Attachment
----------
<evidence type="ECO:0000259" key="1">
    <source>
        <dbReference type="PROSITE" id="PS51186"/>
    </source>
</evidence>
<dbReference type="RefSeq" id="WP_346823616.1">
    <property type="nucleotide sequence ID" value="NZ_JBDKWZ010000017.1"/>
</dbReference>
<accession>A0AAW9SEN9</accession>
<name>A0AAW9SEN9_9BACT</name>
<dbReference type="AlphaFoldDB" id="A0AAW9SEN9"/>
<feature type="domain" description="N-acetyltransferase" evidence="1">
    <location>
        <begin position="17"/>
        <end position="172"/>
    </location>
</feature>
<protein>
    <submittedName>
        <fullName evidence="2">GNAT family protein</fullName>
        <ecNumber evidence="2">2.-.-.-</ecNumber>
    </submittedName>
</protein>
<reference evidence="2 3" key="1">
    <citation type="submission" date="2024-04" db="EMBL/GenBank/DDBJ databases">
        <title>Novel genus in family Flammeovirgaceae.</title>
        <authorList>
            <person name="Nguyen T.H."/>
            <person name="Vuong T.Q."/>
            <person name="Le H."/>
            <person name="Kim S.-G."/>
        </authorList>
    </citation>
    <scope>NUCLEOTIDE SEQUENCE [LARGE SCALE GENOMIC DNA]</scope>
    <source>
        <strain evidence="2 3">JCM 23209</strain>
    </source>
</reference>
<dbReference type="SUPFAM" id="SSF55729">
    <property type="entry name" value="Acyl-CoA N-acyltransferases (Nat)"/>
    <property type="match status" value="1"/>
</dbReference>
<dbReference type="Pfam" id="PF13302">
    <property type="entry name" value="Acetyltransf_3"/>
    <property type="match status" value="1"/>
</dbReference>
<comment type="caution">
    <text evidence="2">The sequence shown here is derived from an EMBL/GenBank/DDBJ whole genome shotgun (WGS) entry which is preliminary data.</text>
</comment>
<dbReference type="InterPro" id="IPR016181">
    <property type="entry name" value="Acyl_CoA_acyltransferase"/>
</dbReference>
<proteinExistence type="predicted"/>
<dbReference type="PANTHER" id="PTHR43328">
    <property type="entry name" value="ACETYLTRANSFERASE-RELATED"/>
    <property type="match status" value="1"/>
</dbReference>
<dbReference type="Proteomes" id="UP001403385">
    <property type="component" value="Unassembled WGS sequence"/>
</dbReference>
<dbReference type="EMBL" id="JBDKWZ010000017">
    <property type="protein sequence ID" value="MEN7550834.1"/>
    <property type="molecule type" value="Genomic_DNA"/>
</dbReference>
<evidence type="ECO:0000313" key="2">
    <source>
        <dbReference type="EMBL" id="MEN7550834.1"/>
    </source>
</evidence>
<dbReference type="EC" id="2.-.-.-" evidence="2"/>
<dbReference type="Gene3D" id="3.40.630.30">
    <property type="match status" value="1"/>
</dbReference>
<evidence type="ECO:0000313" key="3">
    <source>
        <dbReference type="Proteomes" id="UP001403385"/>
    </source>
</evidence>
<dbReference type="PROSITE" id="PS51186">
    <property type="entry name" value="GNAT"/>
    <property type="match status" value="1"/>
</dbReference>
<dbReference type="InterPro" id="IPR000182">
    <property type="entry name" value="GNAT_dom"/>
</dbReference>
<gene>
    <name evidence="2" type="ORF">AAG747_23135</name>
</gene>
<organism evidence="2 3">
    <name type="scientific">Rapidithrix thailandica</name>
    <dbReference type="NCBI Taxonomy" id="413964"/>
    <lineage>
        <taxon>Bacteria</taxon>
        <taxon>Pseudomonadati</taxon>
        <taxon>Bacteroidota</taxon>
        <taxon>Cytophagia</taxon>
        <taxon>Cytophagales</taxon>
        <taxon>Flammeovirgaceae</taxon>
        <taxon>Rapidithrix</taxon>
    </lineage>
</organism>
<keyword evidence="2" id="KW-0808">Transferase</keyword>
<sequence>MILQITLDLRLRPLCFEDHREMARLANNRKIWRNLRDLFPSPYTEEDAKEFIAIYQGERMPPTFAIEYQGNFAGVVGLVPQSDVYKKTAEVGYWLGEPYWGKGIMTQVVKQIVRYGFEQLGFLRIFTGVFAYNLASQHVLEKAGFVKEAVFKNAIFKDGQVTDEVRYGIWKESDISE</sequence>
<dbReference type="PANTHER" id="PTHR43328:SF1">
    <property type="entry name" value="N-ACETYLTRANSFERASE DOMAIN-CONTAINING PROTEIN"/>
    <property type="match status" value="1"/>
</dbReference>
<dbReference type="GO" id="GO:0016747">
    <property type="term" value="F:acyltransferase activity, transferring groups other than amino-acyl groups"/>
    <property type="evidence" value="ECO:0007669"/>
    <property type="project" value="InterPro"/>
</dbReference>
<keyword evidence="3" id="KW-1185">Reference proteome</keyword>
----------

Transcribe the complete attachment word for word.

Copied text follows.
<evidence type="ECO:0000259" key="1">
    <source>
        <dbReference type="PROSITE" id="PS51186"/>
    </source>
</evidence>
<dbReference type="RefSeq" id="WP_346823616.1">
    <property type="nucleotide sequence ID" value="NZ_JBDKWZ010000017.1"/>
</dbReference>
<accession>A0AAW9SEN9</accession>
<name>A0AAW9SEN9_9BACT</name>
<dbReference type="AlphaFoldDB" id="A0AAW9SEN9"/>
<feature type="domain" description="N-acetyltransferase" evidence="1">
    <location>
        <begin position="17"/>
        <end position="172"/>
    </location>
</feature>
<protein>
    <submittedName>
        <fullName evidence="2">GNAT family protein</fullName>
        <ecNumber evidence="2">2.-.-.-</ecNumber>
    </submittedName>
</protein>
<reference evidence="2 3" key="1">
    <citation type="submission" date="2024-04" db="EMBL/GenBank/DDBJ databases">
        <title>Novel genus in family Flammeovirgaceae.</title>
        <authorList>
            <person name="Nguyen T.H."/>
            <person name="Vuong T.Q."/>
            <person name="Le H."/>
            <person name="Kim S.-G."/>
        </authorList>
    </citation>
    <scope>NUCLEOTIDE SEQUENCE [LARGE SCALE GENOMIC DNA]</scope>
    <source>
        <strain evidence="2 3">JCM 23209</strain>
    </source>
</reference>
<dbReference type="SUPFAM" id="SSF55729">
    <property type="entry name" value="Acyl-CoA N-acyltransferases (Nat)"/>
    <property type="match status" value="1"/>
</dbReference>
<dbReference type="Pfam" id="PF13302">
    <property type="entry name" value="Acetyltransf_3"/>
    <property type="match status" value="1"/>
</dbReference>
<comment type="caution">
    <text evidence="2">The sequence shown here is derived from an EMBL/GenBank/DDBJ whole genome shotgun (WGS) entry which is preliminary data.</text>
</comment>
<dbReference type="InterPro" id="IPR016181">
    <property type="entry name" value="Acyl_CoA_acyltransferase"/>
</dbReference>
<proteinExistence type="predicted"/>
<dbReference type="PANTHER" id="PTHR43328">
    <property type="entry name" value="ACETYLTRANSFERASE-RELATED"/>
    <property type="match status" value="1"/>
</dbReference>
<dbReference type="Proteomes" id="UP001403385">
    <property type="component" value="Unassembled WGS sequence"/>
</dbReference>
<dbReference type="EMBL" id="JBDKWZ010000017">
    <property type="protein sequence ID" value="MEN7550834.1"/>
    <property type="molecule type" value="Genomic_DNA"/>
</dbReference>
<evidence type="ECO:0000313" key="2">
    <source>
        <dbReference type="EMBL" id="MEN7550834.1"/>
    </source>
</evidence>
<dbReference type="EC" id="2.-.-.-" evidence="2"/>
<dbReference type="Gene3D" id="3.40.630.30">
    <property type="match status" value="1"/>
</dbReference>
<evidence type="ECO:0000313" key="3">
    <source>
        <dbReference type="Proteomes" id="UP001403385"/>
    </source>
</evidence>
<dbReference type="PROSITE" id="PS51186">
    <property type="entry name" value="GNAT"/>
    <property type="match status" value="1"/>
</dbReference>
<dbReference type="InterPro" id="IPR000182">
    <property type="entry name" value="GNAT_dom"/>
</dbReference>
<gene>
    <name evidence="2" type="ORF">AAG747_23135</name>
</gene>
<organism evidence="2 3">
    <name type="scientific">Rapidithrix thailandica</name>
    <dbReference type="NCBI Taxonomy" id="413964"/>
    <lineage>
        <taxon>Bacteria</taxon>
        <taxon>Pseudomonadati</taxon>
        <taxon>Bacteroidota</taxon>
        <taxon>Cytophagia</taxon>
        <taxon>Cytophagales</taxon>
        <taxon>Flammeovirgaceae</taxon>
        <taxon>Rapidithrix</taxon>
    </lineage>
</organism>
<keyword evidence="2" id="KW-0808">Transferase</keyword>
<sequence>MILQITLDLRLRPLCFEDHREMARLANNRKIWRNLRDLFPSPYTEEDAKEFIAIYQGERMPPTFAIEYQGNFAGVVGLVPQSDVYKKTAEVGYWLGEPYWGKGIMTQVVKQIVRYGFEQLGFLRIFTGVFAYNLASQHVLEKAGFVKEAVFKNAIFKDGQVTDEVRYGIWKESDISE</sequence>
<dbReference type="PANTHER" id="PTHR43328:SF1">
    <property type="entry name" value="N-ACETYLTRANSFERASE DOMAIN-CONTAINING PROTEIN"/>
    <property type="match status" value="1"/>
</dbReference>
<dbReference type="GO" id="GO:0016747">
    <property type="term" value="F:acyltransferase activity, transferring groups other than amino-acyl groups"/>
    <property type="evidence" value="ECO:0007669"/>
    <property type="project" value="InterPro"/>
</dbReference>
<keyword evidence="3" id="KW-1185">Reference proteome</keyword>